Sweden now has among the highest per capita death rates from Covid-19 in the world. Why?
The answer is simple. Sweden was lax in its implementation of protective measures in the face of the outbreak, refusing to implement broad stay at home orders for residents, or to enforce recommendations to wear masks or social distancing measures. Other than the government decision to shut down universities and high schools, compliance to public health recommendations was entirely voluntary.
Early on, my Swedish friends seemed proud of their exceptionalism. They sent many of their children to school without many of the protections that are both in place and under consideration in many other countries. Outside the country, many voiced their praise of Sweden’s “common sense” approach, which they wagered would be less economically destructive than stricter measures and would not lead to any greater number of deaths.
They were wrong. Even the chief architect of the Swedish anti-coronavirus plan is able to admit it. In an interview translated by Reuters, Sweden’s chief epidemiologist told Swedish radio that the country clearly could have done better in fighting the virus and that there was “quite obviously a potential for improvement in what we have done.” In particular, he said Sweden should have started testing earlier and more extensively and they should have done more to protect older adults in Sweden’s long term care centers, where more than half of all Sweden’s coronavirus-deaths have occurred.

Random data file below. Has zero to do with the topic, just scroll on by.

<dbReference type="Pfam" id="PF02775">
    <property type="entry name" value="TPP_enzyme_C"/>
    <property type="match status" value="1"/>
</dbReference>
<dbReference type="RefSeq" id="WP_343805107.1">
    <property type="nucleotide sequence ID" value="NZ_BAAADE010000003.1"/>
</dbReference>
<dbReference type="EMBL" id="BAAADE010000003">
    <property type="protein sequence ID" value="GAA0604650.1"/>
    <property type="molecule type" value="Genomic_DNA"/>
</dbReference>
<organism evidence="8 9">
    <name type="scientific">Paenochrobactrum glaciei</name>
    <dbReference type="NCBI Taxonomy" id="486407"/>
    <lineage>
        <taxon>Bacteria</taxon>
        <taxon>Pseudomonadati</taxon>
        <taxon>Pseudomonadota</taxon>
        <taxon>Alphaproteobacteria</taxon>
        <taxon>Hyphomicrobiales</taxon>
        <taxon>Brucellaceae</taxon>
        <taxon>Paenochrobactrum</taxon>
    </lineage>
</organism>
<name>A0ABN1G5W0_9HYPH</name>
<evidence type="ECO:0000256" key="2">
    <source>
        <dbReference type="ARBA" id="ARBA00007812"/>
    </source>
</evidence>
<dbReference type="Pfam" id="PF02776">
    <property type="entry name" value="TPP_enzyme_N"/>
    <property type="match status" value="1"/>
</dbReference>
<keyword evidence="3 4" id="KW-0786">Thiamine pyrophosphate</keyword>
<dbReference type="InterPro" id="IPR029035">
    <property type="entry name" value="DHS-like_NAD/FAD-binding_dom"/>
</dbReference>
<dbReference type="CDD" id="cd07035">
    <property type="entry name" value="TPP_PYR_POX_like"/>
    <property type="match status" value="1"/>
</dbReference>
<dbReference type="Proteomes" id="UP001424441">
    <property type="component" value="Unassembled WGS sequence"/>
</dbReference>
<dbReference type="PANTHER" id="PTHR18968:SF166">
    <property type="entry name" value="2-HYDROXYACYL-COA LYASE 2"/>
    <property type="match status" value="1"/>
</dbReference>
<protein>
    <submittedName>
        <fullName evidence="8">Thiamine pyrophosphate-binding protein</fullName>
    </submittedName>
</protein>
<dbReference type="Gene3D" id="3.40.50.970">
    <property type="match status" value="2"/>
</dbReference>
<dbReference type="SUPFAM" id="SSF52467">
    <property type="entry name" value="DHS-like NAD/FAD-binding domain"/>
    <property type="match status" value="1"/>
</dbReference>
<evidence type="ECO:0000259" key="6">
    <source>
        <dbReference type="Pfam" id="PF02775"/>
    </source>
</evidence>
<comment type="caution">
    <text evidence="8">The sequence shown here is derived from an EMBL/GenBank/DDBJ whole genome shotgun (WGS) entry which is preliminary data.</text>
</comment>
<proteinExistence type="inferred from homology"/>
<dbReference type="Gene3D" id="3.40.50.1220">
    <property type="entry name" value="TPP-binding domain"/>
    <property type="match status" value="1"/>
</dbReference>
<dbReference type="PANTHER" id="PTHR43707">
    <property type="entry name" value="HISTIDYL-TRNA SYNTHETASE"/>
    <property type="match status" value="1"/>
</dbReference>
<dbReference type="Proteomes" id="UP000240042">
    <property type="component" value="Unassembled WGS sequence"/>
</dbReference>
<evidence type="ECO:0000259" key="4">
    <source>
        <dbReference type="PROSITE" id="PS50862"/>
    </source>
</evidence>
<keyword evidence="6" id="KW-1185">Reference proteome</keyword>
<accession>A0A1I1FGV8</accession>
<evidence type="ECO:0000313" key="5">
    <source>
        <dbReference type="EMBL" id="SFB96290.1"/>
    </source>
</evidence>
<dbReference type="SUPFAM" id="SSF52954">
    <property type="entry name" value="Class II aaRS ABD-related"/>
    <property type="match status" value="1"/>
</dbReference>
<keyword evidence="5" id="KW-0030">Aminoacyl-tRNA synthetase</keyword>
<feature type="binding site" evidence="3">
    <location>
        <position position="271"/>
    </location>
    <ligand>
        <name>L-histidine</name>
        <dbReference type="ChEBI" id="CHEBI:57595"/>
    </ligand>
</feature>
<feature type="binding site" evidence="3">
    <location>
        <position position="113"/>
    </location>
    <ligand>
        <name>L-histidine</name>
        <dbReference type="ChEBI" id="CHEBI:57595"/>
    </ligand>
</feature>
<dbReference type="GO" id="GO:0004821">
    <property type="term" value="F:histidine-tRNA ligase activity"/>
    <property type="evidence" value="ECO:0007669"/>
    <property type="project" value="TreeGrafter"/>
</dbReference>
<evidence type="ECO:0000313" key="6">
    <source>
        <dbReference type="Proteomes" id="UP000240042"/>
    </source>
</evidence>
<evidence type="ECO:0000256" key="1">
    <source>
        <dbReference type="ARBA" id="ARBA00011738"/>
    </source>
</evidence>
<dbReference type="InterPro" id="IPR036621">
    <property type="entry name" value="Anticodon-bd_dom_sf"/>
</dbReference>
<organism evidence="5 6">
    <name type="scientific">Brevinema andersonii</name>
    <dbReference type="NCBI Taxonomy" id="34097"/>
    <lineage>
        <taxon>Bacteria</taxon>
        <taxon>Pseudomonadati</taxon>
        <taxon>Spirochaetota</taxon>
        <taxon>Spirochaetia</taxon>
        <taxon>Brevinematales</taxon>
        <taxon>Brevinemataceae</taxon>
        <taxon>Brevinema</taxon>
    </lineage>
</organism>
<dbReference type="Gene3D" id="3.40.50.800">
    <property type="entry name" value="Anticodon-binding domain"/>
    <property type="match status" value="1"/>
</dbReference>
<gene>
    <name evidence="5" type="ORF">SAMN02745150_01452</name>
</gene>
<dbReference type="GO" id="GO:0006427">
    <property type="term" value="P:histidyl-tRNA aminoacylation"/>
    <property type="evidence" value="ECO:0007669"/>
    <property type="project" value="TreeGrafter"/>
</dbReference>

For all the loss Swedes have endured, there has been no associated economic gain, which is what many claimed was the saving grace of the Swedish approach. According to the European Commission, Sweden’s economic forecast of a 6% reduction in GDP for 2020 is on par with its neighbors, Norway and Denmark who implemented much stricter lockdown measures.
Sweden’s story is a lesson for all of us around what happens when we pull back on social distancing and prudent epidemic control measures. Here in the United States, our epidemic control measures were already relatively relaxed, accounting for our near steady rate of about 20,000 newly diagnosed Covid-19 cases per day for more than two months.
The data from Sweden tells us what is likely to happen next—an ever-accelerating increase in the rate of infection followed by a rising death toll. That, in turn, is very likely to be followed by continued restrictions on public gatherings, school openings, and public confidence in our government’s ability to protect us.
With Operation Warp Speed, one can’t help but wonder if perhaps the plan is to pin all hopes on a vaccine rather than use the public health tools we know can work to control the pandemic. If that is the case, we should be aware that our hope in a vaccine is far brighter than preliminary public data suggests it should be. The current generation of vaccines are likely to offer only partial protection, and likely only to some of us not all. With the new vaccines will come new risks, and unknown safety profiles.
As we contemplate easing public health measures even further thanks to unfounded hope in a vaccine, I ask each of us to contemplate whether the Swedish example is showing us what we will be risking with this approach—our lives, our economy, and our children.